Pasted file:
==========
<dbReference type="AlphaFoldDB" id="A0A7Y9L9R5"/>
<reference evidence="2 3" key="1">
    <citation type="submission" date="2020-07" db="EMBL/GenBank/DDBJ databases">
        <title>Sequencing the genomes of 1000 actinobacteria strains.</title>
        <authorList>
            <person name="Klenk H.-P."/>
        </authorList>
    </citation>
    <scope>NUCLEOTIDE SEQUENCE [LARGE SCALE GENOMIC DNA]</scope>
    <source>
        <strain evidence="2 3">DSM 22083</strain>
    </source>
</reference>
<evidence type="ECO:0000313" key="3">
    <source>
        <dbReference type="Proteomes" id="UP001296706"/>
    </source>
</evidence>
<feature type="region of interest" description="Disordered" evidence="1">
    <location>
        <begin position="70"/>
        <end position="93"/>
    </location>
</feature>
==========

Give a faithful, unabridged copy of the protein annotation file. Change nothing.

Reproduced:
<dbReference type="AlphaFoldDB" id="A0A7Y9L9R5"/>
<reference evidence="2 3" key="1">
    <citation type="submission" date="2020-07" db="EMBL/GenBank/DDBJ databases">
        <title>Sequencing the genomes of 1000 actinobacteria strains.</title>
        <authorList>
            <person name="Klenk H.-P."/>
        </authorList>
    </citation>
    <scope>NUCLEOTIDE SEQUENCE [LARGE SCALE GENOMIC DNA]</scope>
    <source>
        <strain evidence="2 3">DSM 22083</strain>
    </source>
</reference>
<evidence type="ECO:0000313" key="3">
    <source>
        <dbReference type="Proteomes" id="UP001296706"/>
    </source>
</evidence>
<feature type="region of interest" description="Disordered" evidence="1">
    <location>
        <begin position="70"/>
        <end position="93"/>
    </location>
</feature>